Barbadians not paying attention to climate change

Barbadians need to be more knowledgeable about the impact of climate change.

And to this end, members of the Barbados Chapter of the Caribbean Youth Environmental Network – Worldwide Views on Climate Change are doing their part to ensure that citizens are adequately informed.

Yesterday, they hosted a consultation session at the Parkinson Resource Centre, giving those interested a chance to have their say.

Project Manager of World Wide Views on Climate and Energy in Barbados, Jamila Sealy, said “We really want the citizens to have a say in the climate change negotiations because it’s not a regular thing that happens.”

Sealy said they were contacted by the Worldwide Views and asked to host this consultation and one of their aims was to empower youth to address issues surrounding climate change, since small island developing states would be the first to be affected.

“We would be the first to be impacted from it. Owing to our size, we have limited land, water, and food. We import oil. So if something happens in another country that has the oil and food, we would not have any and we would be in a vulnerable state. We are also vulnerable to hurricanes and earthquakes and such,” she explained.

Sealy said the consultation was to encourage more persons to be in the know.

“The whole thing is like are we ready for these things? So if a lot of people don’t know about it, they are not going to care and I know we in Barbados are a reactive society, so when something big happens we then look to see how we could deal with the issue, i.e. the sargassm seaweed. So right now we are trying to get people more aware and go from there,” she said.

The consultation sessions will be hosted in four other countries; Haiti, Bahamas, Grenada and Guyana, throughout the year. (DB)






7 Responses to Barbadians not paying attention to climate change

  1. Patrick Blackman June 7, 2015 at 2:01 pm

    Yes we need to be, we need also to understand we have no power to impact change at the level where it needs to be impacted as small countries.

    Climate change (if you listen to the experts) is a result of our activities. It is the activities of industrialized nations and their criminal association with multinational entities that are destroying our environments.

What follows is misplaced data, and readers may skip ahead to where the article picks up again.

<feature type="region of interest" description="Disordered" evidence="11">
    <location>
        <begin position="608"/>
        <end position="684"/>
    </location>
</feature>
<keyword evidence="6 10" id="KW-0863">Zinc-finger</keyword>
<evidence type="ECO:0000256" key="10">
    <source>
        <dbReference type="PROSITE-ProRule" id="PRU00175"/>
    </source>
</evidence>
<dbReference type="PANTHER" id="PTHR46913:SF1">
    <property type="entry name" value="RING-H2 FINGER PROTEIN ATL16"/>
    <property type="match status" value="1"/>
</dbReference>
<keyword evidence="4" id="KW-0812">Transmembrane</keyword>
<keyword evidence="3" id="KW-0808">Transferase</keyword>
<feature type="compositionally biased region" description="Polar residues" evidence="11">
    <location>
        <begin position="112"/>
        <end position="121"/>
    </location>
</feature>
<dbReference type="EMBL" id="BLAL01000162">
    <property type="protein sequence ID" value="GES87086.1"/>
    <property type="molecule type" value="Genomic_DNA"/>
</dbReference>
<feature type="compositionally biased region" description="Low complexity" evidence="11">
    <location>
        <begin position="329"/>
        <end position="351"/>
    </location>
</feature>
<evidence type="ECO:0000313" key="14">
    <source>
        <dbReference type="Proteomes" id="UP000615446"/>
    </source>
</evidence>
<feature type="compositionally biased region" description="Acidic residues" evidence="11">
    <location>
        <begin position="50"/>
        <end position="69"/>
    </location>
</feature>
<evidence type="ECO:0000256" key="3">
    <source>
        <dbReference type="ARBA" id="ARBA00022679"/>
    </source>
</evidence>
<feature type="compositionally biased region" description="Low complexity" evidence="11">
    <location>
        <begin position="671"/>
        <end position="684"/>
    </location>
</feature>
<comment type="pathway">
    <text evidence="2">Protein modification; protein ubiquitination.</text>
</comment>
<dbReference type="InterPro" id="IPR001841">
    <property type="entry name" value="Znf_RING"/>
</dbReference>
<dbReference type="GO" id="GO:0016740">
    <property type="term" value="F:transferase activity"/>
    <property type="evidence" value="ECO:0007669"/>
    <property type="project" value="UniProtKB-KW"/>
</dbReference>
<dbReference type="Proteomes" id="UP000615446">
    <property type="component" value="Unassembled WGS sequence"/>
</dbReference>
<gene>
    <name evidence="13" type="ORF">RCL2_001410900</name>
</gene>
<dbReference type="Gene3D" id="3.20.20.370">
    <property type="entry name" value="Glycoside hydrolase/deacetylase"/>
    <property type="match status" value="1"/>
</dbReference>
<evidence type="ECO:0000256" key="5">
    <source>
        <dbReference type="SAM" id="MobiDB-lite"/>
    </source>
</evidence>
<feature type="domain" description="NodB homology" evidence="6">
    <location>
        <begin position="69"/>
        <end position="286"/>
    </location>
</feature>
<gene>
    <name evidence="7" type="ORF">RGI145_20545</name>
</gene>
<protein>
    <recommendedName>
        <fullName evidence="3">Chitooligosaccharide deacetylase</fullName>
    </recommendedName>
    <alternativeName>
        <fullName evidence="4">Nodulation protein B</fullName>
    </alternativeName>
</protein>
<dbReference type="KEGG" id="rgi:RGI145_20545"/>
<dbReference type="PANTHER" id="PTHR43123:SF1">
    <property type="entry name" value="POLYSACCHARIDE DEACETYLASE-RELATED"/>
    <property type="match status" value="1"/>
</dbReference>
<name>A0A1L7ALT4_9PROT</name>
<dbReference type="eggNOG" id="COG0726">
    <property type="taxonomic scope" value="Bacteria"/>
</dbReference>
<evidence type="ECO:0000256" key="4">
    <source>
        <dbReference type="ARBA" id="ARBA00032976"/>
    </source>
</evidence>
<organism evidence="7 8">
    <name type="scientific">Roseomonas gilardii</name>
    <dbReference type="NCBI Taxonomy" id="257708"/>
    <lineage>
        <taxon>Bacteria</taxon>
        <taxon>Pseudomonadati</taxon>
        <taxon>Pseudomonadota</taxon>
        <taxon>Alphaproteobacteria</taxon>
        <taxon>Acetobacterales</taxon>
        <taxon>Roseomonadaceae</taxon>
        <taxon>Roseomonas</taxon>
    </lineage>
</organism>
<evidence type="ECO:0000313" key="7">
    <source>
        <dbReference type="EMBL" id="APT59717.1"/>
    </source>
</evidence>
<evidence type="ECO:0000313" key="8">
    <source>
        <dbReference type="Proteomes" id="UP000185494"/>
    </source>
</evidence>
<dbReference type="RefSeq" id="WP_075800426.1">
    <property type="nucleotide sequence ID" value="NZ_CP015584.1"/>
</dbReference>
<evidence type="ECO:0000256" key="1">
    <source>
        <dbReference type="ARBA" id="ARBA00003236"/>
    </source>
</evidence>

They recklessly extract our resources and contaminated the environment for excessive profit. Politicians in these developing countries constantly sell their people for scraps off the table.

    I commend your efforts but your time can be better spent addressing real ocal issues.

  2. Ashley Sterling
    Ashley Sterling June 7, 2015 at 2:30 pm

    the sheer amount of plastic bags bajans use is ridiculous… and recycling would be nice: not just pet bottles but cans, paper, you know, the three R’s kinda recycling….

  3. Wayne P Hoyte
    Wayne P Hoyte June 7, 2015 at 3:27 pm

    How fast can one reverse the damage?

  4. Chris Wright June 7, 2015 at 9:06 pm

    Added to the above mentioned dangers related to climate change, there is also the threat of severe flooding in low lying areas such as the West and South coasts. There has been flooding in some areas of the USA and other countries that have not seen flooding in many years, and Barbados has to be in the state of preparedness just in case.

  5. Alex Alleyne June 8, 2015 at 6:33 am

    You tell us all about “going green” and you out there drilling for oil .

  6. Ken Debajee
    Ken Debajee June 8, 2015 at 7:50 am

    265k people and no industry, no effect on the earth so climate change will effect bajans, but bajans will not effect climate change

  7. jrsmith June 8, 2015 at 2:40 pm

    @,Chris ,Wright, I agree with you , but to look at Barbados infrastructure, and be honest this is not part of climate change, the continuous flooding in Barbados, this is technically no strategic planning and bad management neglect.
    This you blame on government, for the flooding ,under ground storm drainage tunnels leading to the sea, fixes most of that problem.
    The infrastructure problems, needs continuous planning and work, which needs the people with the know how. but everything which can be done ,seems to be hard work in Barbados.
    You keep building more, houses ,when the rain comes ,the water have no place to run off , you have built on the land.
    You need proper roads.
    You need to increase your water supply.
    You need to increase electric power.
    You need to cater for more sewage.
    None of this is to do with climate change, an excuse must be always found, again it adds up all bad management.
    @,Patrick B, right on brother, right on.

    You need to cater for more waste.


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